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Hollywood Buddies up with Bram Cohen 205

Posted by CmdrTaco
from the he's-so-cuddly dept.
brajesh writes "According to an AP story at Yahoo News, Hollywood studios announced an agreement with Bram Cohen, the creator of the popular BitTorrent file-swapping technology, that will keep him from helping users find pirated copies of movies online. The agreement requires BitTorrent to remove Web links leading to illegal content owned by the seven studios that are members of the MPAA. The agreement is a major breakthrough in MPAA's anti-piracy efforts. BitTorrent has been one of the major targets[.doc] of MPAA's anti-piracy tirade. However, Cohen's engine is far from the only tool used to find pirated BitTorrent files online. A handful of other online engines can search BitTorrent-specific sites, and ordinary search engines can also be used to find BitTorrent files."
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Hollywood Buddies up with Bram Cohen

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  • by ummit (248909) <scs@eskimo.com> on Wednesday November 23, 2005 @10:25AM (#14099956) Homepage
    ...Cohen's engine is far from the only tool used to find pirated BitTorrent files online. A handful of other online engines can search BitTorrent-specific sites, and ordinary search engines can also be used to find BitTorrent files.

    There's an old saying, "the squeaky wheel gets the grease". The big copyright holders will always go after the highest-profile "choke points" first, and in general (i.e. when solving problems of any kind, regardless of how you feel about the studios' motives ion solving this particular "problem"), it can be a perfectly appropriate, effective strategy.

    Techies often have a bad habit of adopting a sort of slippery-slope, sky-is-falling, all-or-nothing approach to problem solving (especially if it's a problem they don't really want to solve). "This proposed solution has a hole in it and is not guaranteed to be 100% effective, therefore it is no solution at all and is foolish to pursue." Not necessarily true. You don't always need to find a perfect solution; sometimes a 90% solution is good enough, especially if the alternative is sitting on your hands doing nothing wishing you had a 100% perfect solution.

    (Off-topic, but to rescue my karma before I'm accused of siding with the studios here: the same thought processcan act in all sorts of other situations, not just copy protection. For example, if you suggest that a great way of reducing the threat of e-mail vuruses would be to redesign mail clients so that they don't make it easy to click on executable attachments and run them, while still allowing users to click on data attachments and view them, you'll receive all sorts of "objections" from techies who think they know better, pointing out that your solution "won't work" because of the possibility of e.g. JPEG and Word viruses.)

    • by Liquorman (691815) on Wednesday November 23, 2005 @10:31AM (#14100025)
      Agree. In my business, we frequently have to rely on the 80-20 rule - solve 80% of the problem that you can with the least effort and then worry about the other 20%. This seems like what they are trying to do.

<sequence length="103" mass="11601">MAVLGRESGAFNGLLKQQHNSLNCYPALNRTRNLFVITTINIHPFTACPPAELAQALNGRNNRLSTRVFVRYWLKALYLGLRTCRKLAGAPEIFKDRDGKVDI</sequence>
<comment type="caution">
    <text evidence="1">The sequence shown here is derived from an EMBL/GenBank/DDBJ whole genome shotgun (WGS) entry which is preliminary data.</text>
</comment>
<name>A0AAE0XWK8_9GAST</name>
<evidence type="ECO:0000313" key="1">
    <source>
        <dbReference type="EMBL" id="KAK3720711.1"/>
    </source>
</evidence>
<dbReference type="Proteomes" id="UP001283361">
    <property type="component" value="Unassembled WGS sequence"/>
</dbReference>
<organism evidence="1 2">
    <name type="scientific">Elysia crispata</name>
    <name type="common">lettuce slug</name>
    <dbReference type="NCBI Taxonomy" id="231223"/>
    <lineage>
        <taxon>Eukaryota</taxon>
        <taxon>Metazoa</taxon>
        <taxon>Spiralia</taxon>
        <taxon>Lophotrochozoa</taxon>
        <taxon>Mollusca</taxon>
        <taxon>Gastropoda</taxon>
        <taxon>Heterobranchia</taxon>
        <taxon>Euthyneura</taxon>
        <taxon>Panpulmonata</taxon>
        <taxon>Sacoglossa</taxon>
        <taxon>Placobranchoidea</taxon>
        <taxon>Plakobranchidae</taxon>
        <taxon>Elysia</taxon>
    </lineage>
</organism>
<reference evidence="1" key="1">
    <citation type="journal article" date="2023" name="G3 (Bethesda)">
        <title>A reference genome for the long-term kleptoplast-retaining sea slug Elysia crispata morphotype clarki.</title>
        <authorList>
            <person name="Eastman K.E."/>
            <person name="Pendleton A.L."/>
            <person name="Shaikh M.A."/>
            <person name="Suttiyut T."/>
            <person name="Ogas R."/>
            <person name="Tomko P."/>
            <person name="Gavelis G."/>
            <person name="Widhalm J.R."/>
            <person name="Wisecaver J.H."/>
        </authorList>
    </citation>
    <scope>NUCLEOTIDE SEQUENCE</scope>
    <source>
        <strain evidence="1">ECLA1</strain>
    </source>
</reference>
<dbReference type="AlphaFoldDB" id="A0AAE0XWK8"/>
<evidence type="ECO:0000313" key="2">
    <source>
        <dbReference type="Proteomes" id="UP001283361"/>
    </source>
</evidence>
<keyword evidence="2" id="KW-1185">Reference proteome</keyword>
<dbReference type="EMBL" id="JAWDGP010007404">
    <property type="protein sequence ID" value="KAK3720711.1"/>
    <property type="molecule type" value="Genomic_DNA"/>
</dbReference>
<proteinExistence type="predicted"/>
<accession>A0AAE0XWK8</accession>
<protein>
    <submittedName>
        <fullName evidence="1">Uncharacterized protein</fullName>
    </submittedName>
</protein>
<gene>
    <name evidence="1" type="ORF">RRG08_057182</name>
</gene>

I also think the MPAA are becomming smarter. This quote FTA shows that they are learning from the mistakes of and bad publicity of the RIAA:

      Glickman said his staff had been holding talks with Cohen even before that ruling to see "how we can work collaboratively and not be at each other's throats."

      • "at eachother's throats"

        They say this is an agreement, but I'm failing to see what Cohen is getting, other than a promise to not be sued. I RTFA, but I didn't see where in exchange for blocking illegal downloads, Cohen was going to help develop video distribution software or anything.

        Was this good for anyone other than the MPAA?
        • In the interview Bram made an oblique reference to some future deal his company is going to do with them, the theory is that they're going to be involved in content distribution. But I think he's being naive (if there's going to be a deal, why not announce it now? What's to keep the MPAA to get bored and wander off now that they've got what they want?). To paraphrase Homer Simpson, "the most important lesson I learned dealing with the entertainment industry is...don't trust the entertainment industry."
        • Was this good for anyone other than the MPAA?

          Yes, because in the eyes of non-techies (more importantly the legislature and judiciary) it emphasises the legitimicy of the non-infringing uses BitTorrent and distances the technology away from the recent U.S. Supreme Court ruling regarding file-sharing.

      • Juran's Assumption (Score:3, Insightful)

        by spoonyfork (23307)

        Agree. In my business, we frequently have to rely on the 80-20 rule - solve 80% of the problem that you can with the least effort and then worry about the other 20%. This seems like what they are trying to do.

        How is your business doing? I ask because either you're not using the 80/20 rule most business apply or you're doing it incorrectly. The 80/20 rule is defined as for many phenomena 80% of consequences stem from 20% of the causes. Most management apply this by focusing on the 20% of their business th